“A Christian’s values, if they have not been fully acculturated, are bound to be different.  If we do not feel different, even embarrassingly different, something is wrong.  Madison Avenue-land, television, …radio, advertising, will trigger constant reminders of our almost displaced existence.  We will feel like strangers.  The facts that life is cheapened, that retaliation and competition are conceived as ultimates, that familial consent and commitment seem alien, that armament and defense are so universally accepted, that fidelity in marriage seems strange – are thus not so dumbfounding as they might first appear.”

“I have heard Christian couples ask quizzically if they were the ‘weird’ ones, so little does anything in this culture seem to agree with their deepest beliefs.  They should not be distraught.  They have merely come into contact with their faith as a lived, historical option.  They have discovered that atheistic communism is not the greatest or only threat to their belief.  It is lived atheism – whether capitalistic or communistic – which assaults their faith.  And they have finally discovered the closeness of the danger – not in some different land, but in their own culture and its idolatrous belief system” (p. 128-9).

Following Christ in a Consumer Society is an outstanding book that I highly recommend.  It is a great discussion of how people have been depersonalized and commodified.  It wisely notes how consumerism and marketing ‘evangelize’ people and change they way they live and think.  It talks about idols, sex, money, and violence.  You’ve got to get this book if you want help navigating through the culture in which we live.  Alternatively, you’ve got to get this book if you want to dig deeper in the “Christ and Culture” debate.  Kavanaugh’s book will go well with other similar ones like Idols for Destruction, Habits of the High-Tech Heart, The Narcissism Epidemic, Still Bored in a Culture of Entertainment, and Perfecting Ourselves to Death.

shane lems

sunnyside, wa

Heavenly Mindedness in the Early Church

The Ante-Nicene Fathers, 10 vols.   -              Edited By: Alexander Roberts      When Cyprian (d. 258 AD) wrote to Christians who were being persecuted, one thing he told them (among many) was to keep their eyes fixed on heaven. Perhaps with Hebrews 11 in the background, Cyprian told fellow believers to stand firm in the Christian faith and focus on the life to come. Here are a few examples of his pastoral call to heavenly mindedness.

“The one peaceful and trustworthy tranquility, the one solid and firm and constant security, is this, for a man to withdraw from these eddies of a distracting world, and, anchored on the ground of the harbor of salvation, to lift his eyes from earth to heaven.”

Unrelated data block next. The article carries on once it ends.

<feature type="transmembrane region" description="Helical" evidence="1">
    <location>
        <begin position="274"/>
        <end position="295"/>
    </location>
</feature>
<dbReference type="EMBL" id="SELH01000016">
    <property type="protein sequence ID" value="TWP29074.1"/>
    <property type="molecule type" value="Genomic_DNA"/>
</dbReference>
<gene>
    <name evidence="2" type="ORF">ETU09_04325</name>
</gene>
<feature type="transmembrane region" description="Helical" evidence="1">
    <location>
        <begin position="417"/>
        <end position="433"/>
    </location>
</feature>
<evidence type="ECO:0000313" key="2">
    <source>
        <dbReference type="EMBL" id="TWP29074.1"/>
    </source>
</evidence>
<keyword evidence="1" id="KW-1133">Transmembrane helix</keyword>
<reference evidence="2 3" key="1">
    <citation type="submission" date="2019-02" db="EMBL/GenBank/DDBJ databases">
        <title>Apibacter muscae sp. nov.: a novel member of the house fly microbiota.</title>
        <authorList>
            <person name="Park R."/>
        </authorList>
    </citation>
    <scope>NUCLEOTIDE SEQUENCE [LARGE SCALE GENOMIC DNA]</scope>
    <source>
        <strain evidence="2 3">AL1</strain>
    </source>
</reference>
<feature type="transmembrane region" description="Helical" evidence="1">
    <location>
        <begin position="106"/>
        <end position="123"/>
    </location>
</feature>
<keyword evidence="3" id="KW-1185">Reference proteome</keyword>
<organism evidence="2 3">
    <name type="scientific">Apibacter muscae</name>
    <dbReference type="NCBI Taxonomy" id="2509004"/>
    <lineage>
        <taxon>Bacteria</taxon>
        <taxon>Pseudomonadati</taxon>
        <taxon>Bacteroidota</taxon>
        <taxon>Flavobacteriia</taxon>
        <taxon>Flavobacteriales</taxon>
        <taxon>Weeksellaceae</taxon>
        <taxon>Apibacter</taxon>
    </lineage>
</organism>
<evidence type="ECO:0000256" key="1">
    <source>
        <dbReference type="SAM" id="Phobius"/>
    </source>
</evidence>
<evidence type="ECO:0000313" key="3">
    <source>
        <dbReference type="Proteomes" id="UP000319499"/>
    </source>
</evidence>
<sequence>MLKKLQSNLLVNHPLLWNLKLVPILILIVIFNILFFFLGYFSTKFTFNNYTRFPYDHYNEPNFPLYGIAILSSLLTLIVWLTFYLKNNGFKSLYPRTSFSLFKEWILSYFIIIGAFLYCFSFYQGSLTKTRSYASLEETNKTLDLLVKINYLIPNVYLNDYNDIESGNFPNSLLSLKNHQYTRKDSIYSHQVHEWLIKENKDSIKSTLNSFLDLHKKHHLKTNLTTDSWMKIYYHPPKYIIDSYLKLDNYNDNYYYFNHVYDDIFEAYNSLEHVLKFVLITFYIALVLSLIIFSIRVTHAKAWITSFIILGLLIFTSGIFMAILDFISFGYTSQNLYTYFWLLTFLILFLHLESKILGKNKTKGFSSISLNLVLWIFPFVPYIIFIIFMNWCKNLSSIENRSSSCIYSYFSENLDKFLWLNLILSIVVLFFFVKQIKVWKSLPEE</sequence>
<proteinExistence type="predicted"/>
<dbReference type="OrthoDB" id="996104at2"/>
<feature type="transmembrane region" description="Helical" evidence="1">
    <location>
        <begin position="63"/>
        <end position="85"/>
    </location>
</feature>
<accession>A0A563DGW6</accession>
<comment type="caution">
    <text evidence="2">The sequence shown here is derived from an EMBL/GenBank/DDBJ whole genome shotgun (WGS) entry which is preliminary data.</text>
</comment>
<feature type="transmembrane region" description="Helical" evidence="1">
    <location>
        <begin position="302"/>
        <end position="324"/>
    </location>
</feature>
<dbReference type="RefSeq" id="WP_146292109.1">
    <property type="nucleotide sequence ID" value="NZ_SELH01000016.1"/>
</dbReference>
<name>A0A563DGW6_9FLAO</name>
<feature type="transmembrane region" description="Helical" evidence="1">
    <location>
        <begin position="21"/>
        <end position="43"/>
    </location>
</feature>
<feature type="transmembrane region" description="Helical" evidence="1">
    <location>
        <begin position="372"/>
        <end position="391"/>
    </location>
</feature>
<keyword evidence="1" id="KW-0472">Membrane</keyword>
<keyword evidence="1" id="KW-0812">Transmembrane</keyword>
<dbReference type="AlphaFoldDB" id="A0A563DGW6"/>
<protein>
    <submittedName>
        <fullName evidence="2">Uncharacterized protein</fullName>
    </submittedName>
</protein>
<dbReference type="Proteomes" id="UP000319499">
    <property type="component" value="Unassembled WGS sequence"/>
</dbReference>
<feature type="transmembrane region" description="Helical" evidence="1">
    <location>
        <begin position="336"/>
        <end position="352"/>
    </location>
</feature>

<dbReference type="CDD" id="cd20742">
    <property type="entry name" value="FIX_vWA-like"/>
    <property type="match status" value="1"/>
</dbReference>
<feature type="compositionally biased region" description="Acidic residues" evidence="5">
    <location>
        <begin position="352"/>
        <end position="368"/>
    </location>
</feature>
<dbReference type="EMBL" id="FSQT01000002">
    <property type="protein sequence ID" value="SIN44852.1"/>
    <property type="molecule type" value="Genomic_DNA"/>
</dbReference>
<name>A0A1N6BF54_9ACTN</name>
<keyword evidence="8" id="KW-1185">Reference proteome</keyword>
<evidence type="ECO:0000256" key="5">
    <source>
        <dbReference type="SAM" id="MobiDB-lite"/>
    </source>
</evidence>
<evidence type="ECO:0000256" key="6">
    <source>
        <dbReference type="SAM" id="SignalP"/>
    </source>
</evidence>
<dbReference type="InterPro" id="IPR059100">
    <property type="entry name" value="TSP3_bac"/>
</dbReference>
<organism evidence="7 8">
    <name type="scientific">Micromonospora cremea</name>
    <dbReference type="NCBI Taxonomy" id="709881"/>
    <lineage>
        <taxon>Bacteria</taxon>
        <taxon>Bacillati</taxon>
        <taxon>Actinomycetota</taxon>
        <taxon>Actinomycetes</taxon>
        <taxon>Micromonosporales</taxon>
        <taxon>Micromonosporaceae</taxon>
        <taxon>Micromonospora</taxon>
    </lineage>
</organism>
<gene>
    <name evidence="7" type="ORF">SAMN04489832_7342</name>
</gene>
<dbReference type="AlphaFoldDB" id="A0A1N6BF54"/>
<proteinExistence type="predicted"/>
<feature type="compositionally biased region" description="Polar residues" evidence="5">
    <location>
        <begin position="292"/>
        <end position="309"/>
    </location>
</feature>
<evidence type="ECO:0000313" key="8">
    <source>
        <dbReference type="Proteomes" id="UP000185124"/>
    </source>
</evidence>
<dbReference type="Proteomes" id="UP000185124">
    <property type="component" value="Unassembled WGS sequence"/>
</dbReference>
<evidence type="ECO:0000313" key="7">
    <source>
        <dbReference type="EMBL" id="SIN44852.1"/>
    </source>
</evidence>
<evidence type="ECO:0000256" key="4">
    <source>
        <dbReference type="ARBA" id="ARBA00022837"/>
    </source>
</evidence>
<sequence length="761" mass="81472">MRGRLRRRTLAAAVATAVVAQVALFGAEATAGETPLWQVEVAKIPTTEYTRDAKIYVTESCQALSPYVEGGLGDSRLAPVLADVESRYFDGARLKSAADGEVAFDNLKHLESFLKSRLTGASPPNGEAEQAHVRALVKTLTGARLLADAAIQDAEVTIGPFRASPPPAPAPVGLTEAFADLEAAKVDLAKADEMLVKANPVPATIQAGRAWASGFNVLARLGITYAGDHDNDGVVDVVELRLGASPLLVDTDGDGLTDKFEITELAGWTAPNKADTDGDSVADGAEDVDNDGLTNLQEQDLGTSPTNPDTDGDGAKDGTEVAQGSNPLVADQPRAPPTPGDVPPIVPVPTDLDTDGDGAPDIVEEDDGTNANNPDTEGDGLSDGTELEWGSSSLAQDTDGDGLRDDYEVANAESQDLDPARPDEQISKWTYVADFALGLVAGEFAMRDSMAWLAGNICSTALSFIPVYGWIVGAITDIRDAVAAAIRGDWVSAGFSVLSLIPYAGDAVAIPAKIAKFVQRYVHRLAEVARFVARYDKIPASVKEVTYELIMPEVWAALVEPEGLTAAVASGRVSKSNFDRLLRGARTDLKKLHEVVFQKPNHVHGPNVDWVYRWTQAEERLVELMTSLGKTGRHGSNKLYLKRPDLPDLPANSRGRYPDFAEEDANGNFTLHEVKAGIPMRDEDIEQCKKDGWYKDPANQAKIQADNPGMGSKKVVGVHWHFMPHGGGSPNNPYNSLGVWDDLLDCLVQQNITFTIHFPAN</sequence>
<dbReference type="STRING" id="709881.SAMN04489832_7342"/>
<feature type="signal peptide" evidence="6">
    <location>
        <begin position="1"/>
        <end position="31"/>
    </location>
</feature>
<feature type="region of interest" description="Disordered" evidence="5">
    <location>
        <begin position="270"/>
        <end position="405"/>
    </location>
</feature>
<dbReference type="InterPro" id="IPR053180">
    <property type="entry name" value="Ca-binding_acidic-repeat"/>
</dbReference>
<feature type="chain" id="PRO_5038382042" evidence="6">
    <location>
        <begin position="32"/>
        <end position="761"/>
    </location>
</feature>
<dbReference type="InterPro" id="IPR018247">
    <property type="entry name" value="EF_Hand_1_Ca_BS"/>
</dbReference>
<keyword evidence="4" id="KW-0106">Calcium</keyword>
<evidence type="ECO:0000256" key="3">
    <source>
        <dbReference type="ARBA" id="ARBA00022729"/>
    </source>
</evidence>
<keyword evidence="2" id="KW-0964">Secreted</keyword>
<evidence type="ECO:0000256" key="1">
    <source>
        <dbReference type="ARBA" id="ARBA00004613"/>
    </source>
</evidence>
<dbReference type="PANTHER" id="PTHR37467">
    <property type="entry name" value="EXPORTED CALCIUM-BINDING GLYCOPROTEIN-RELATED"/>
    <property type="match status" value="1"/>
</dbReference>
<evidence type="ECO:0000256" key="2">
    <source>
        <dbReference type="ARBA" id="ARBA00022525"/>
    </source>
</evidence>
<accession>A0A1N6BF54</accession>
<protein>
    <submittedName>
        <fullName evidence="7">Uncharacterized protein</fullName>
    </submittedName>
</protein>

“Let us not look to things which are behind, whither the devil calls us back, but to the things which are before, whither Christ calls us. Let us lift up our eyes to heaven, lest the earth with its delights and enticements deceive us.”

“But we who live in hope, and believe in God, and trust that Christ suffered for us and rose again, abiding in Christ, and through him and in him rising again, why either are we ourselves unwilling to depart hence from this life, or do we bewail and grieve for our friends when they depart as if they were lost, when Christ himself our Lord and God encourages us and says, ‘I am the resurrection and the life: he that believeth in me, though he die, yet shall live; and whoever liveth and believeth in me shall not die eternally?’ If we believe in Christ, let us have faith in his words and promises; and since we shall not die eternally, let us come with a glad security unto Christ, with whom we are both to conquer and to reign for ever.”

“We should consider…that we are…living here as guests and strangers. Who that has been placed in foreign lands would not hasten to return to his own country? Who that is hastening to return to his friends would not eagerly desire a prosperous gale, that he might sooner embrace those dear to him?”

These – and many other such excellent quotes – are found in the letters and treatises of Cyprian. You can read these in The Ante Nicene Fathers, volume 5, pages 279, 287, and 473f.

shane lems

Cultural Engagement (God’s Two Kingdoms)

 More good stuff from this new book.

“God still calls us to engage in cultural labors.  He has not taken us out of this world but entrusts us with a range of responsibilities within it.  Yet we are not called to engage in cultural labors in order to attain or to build the world-to-come, the new creation.  As noted in the first chapter, many recent books on Christianity and culture suggest that redemption in Christ consists in the restoration of God’s good creation.  They do not mean that we are placed literally back into the garden of Eden to start from the beginning, but that we resume Adam’s original task of working and developing the creation.  This includes reforming the cultural development that has occurred until now and continuing that development toward the original eschatological goal.”